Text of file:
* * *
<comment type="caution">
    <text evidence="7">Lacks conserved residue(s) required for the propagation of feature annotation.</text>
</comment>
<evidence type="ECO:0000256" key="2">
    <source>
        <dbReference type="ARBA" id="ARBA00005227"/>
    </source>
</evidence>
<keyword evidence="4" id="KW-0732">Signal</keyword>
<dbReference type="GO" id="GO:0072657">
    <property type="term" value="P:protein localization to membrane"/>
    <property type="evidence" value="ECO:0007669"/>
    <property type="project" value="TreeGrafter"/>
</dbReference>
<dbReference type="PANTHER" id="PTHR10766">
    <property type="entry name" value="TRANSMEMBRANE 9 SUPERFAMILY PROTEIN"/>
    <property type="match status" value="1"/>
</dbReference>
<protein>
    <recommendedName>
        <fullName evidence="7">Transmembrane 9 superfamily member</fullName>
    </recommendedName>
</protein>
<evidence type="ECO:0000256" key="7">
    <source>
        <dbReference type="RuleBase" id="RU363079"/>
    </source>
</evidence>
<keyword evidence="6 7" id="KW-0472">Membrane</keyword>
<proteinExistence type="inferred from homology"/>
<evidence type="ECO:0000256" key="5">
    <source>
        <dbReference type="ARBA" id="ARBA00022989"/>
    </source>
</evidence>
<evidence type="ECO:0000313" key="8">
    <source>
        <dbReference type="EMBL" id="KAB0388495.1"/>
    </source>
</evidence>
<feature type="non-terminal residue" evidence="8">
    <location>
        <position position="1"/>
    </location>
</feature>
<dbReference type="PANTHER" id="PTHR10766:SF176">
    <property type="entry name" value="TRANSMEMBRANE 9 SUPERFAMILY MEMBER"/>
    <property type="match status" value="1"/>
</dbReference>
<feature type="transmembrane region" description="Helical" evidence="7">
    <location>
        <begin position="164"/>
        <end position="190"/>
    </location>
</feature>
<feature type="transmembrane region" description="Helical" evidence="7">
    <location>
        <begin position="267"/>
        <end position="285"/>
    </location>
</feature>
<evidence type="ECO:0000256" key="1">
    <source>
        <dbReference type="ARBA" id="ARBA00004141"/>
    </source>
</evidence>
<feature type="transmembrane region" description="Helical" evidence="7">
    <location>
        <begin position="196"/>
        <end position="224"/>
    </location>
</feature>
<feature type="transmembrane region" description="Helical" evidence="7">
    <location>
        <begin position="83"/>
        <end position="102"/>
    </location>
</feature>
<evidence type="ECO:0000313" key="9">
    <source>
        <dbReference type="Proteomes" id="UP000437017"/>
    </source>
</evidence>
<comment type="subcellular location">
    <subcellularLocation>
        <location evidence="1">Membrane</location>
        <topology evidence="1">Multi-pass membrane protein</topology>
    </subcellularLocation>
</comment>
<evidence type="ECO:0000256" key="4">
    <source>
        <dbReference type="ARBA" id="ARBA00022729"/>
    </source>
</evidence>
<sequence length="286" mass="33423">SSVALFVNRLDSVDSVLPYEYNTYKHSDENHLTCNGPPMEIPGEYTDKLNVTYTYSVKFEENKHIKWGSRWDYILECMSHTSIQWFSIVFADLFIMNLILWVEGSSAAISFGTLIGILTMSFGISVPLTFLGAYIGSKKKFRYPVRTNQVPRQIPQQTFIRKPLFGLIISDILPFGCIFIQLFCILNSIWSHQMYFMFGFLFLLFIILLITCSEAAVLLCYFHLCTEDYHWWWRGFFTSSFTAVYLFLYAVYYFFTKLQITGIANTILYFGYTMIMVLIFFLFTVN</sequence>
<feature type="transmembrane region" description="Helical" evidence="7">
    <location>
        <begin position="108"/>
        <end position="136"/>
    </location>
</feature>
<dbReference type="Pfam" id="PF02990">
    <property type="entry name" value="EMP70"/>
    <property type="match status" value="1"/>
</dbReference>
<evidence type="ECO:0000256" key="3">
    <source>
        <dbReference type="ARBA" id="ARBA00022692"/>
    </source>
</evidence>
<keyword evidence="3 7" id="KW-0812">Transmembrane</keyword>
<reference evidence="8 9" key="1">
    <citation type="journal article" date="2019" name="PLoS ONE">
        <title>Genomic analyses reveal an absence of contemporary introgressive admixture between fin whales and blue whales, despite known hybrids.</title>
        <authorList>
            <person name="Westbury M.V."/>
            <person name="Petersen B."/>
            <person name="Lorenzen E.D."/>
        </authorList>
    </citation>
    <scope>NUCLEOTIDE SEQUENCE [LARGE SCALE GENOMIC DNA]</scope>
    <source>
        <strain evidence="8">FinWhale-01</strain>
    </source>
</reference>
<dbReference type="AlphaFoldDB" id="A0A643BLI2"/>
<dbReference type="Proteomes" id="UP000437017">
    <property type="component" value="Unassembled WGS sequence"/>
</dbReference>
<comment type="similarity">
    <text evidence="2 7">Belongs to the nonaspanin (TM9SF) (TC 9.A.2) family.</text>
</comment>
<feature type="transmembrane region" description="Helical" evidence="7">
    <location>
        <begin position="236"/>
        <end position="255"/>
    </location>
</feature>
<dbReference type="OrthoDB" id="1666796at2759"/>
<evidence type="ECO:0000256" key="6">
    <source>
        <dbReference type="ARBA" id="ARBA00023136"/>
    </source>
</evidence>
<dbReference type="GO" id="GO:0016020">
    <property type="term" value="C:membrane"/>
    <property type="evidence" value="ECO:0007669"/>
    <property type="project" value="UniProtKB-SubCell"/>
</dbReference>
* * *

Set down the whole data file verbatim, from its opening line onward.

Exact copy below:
<comment type="caution">
    <text evidence="7">Lacks conserved residue(s) required for the propagation of feature annotation.</text>
</comment>
<evidence type="ECO:0000256" key="2">
    <source>
        <dbReference type="ARBA" id="ARBA00005227"/>
    </source>
</evidence>
<keyword evidence="4" id="KW-0732">Signal</keyword>
<dbReference type="GO" id="GO:0072657">
    <property type="term" value="P:protein localization to membrane"/>
    <property type="evidence" value="ECO:0007669"/>
    <property type="project" value="TreeGrafter"/>
</dbReference>
<dbReference type="PANTHER" id="PTHR10766">
    <property type="entry name" value="TRANSMEMBRANE 9 SUPERFAMILY PROTEIN"/>
    <property type="match status" value="1"/>
</dbReference>
<protein>
    <recommendedName>
        <fullName evidence="7">Transmembrane 9 superfamily member</fullName>
    </recommendedName>
</protein>
<evidence type="ECO:0000256" key="7">
    <source>
        <dbReference type="RuleBase" id="RU363079"/>
    </source>
</evidence>
<keyword evidence="6 7" id="KW-0472">Membrane</keyword>
<proteinExistence type="inferred from homology"/>
<evidence type="ECO:0000256" key="5">
    <source>
        <dbReference type="ARBA" id="ARBA00022989"/>
    </source>
</evidence>
<evidence type="ECO:0000313" key="8">
    <source>
        <dbReference type="EMBL" id="KAB0388495.1"/>
    </source>
</evidence>
<feature type="non-terminal residue" evidence="8">
    <location>
        <position position="1"/>
    </location>
</feature>
<dbReference type="PANTHER" id="PTHR10766:SF176">
    <property type="entry name" value="TRANSMEMBRANE 9 SUPERFAMILY MEMBER"/>
    <property type="match status" value="1"/>
</dbReference>
<feature type="transmembrane region" description="Helical" evidence="7">
    <location>
        <begin position="164"/>
        <end position="190"/>
    </location>
</feature>
<feature type="transmembrane region" description="Helical" evidence="7">
    <location>
        <begin position="267"/>
        <end position="285"/>
    </location>
</feature>
<evidence type="ECO:0000256" key="1">
    <source>
        <dbReference type="ARBA" id="ARBA00004141"/>
    </source>
</evidence>
<feature type="transmembrane region" description="Helical" evidence="7">
    <location>
        <begin position="196"/>
        <end position="224"/>
    </location>
</feature>
<feature type="transmembrane region" description="Helical" evidence="7">
    <location>
        <begin position="83"/>
        <end position="102"/>
    </location>
</feature>
<evidence type="ECO:0000313" key="9">
    <source>
        <dbReference type="Proteomes" id="UP000437017"/>
    </source>
</evidence>
<comment type="subcellular location">
    <subcellularLocation>
        <location evidence="1">Membrane</location>
        <topology evidence="1">Multi-pass membrane protein</topology>
    </subcellularLocation>
</comment>
<evidence type="ECO:0000256" key="4">
    <source>
        <dbReference type="ARBA" id="ARBA00022729"/>
    </source>
</evidence>
<sequence length="286" mass="33423">SSVALFVNRLDSVDSVLPYEYNTYKHSDENHLTCNGPPMEIPGEYTDKLNVTYTYSVKFEENKHIKWGSRWDYILECMSHTSIQWFSIVFADLFIMNLILWVEGSSAAISFGTLIGILTMSFGISVPLTFLGAYIGSKKKFRYPVRTNQVPRQIPQQTFIRKPLFGLIISDILPFGCIFIQLFCILNSIWSHQMYFMFGFLFLLFIILLITCSEAAVLLCYFHLCTEDYHWWWRGFFTSSFTAVYLFLYAVYYFFTKLQITGIANTILYFGYTMIMVLIFFLFTVN</sequence>
<feature type="transmembrane region" description="Helical" evidence="7">
    <location>
        <begin position="108"/>
        <end position="136"/>
    </location>
</feature>
<dbReference type="Pfam" id="PF02990">
    <property type="entry name" value="EMP70"/>
    <property type="match status" value="1"/>
</dbReference>
<evidence type="ECO:0000256" key="3">
    <source>
        <dbReference type="ARBA" id="ARBA00022692"/>
    </source>
</evidence>
<keyword evidence="3 7" id="KW-0812">Transmembrane</keyword>
<reference evidence="8 9" key="1">
    <citation type="journal article" date="2019" name="PLoS ONE">
        <title>Genomic analyses reveal an absence of contemporary introgressive admixture between fin whales and blue whales, despite known hybrids.</title>
        <authorList>
            <person name="Westbury M.V."/>
            <person name="Petersen B."/>
            <person name="Lorenzen E.D."/>
        </authorList>
    </citation>
    <scope>NUCLEOTIDE SEQUENCE [LARGE SCALE GENOMIC DNA]</scope>
    <source>
        <strain evidence="8">FinWhale-01</strain>
    </source>
</reference>
<dbReference type="AlphaFoldDB" id="A0A643BLI2"/>
<dbReference type="Proteomes" id="UP000437017">
    <property type="component" value="Unassembled WGS sequence"/>
</dbReference>
<comment type="similarity">
    <text evidence="2 7">Belongs to the nonaspanin (TM9SF) (TC 9.A.2) family.</text>
</comment>
<feature type="transmembrane region" description="Helical" evidence="7">
    <location>
        <begin position="236"/>
        <end position="255"/>
    </location>
</feature>
<dbReference type="OrthoDB" id="1666796at2759"/>
<evidence type="ECO:0000256" key="6">
    <source>
        <dbReference type="ARBA" id="ARBA00023136"/>
    </source>
</evidence>
<dbReference type="GO" id="GO:0016020">
    <property type="term" value="C:membrane"/>
    <property type="evidence" value="ECO:0007669"/>
    <property type="project" value="UniProtKB-SubCell"/>
</dbReference>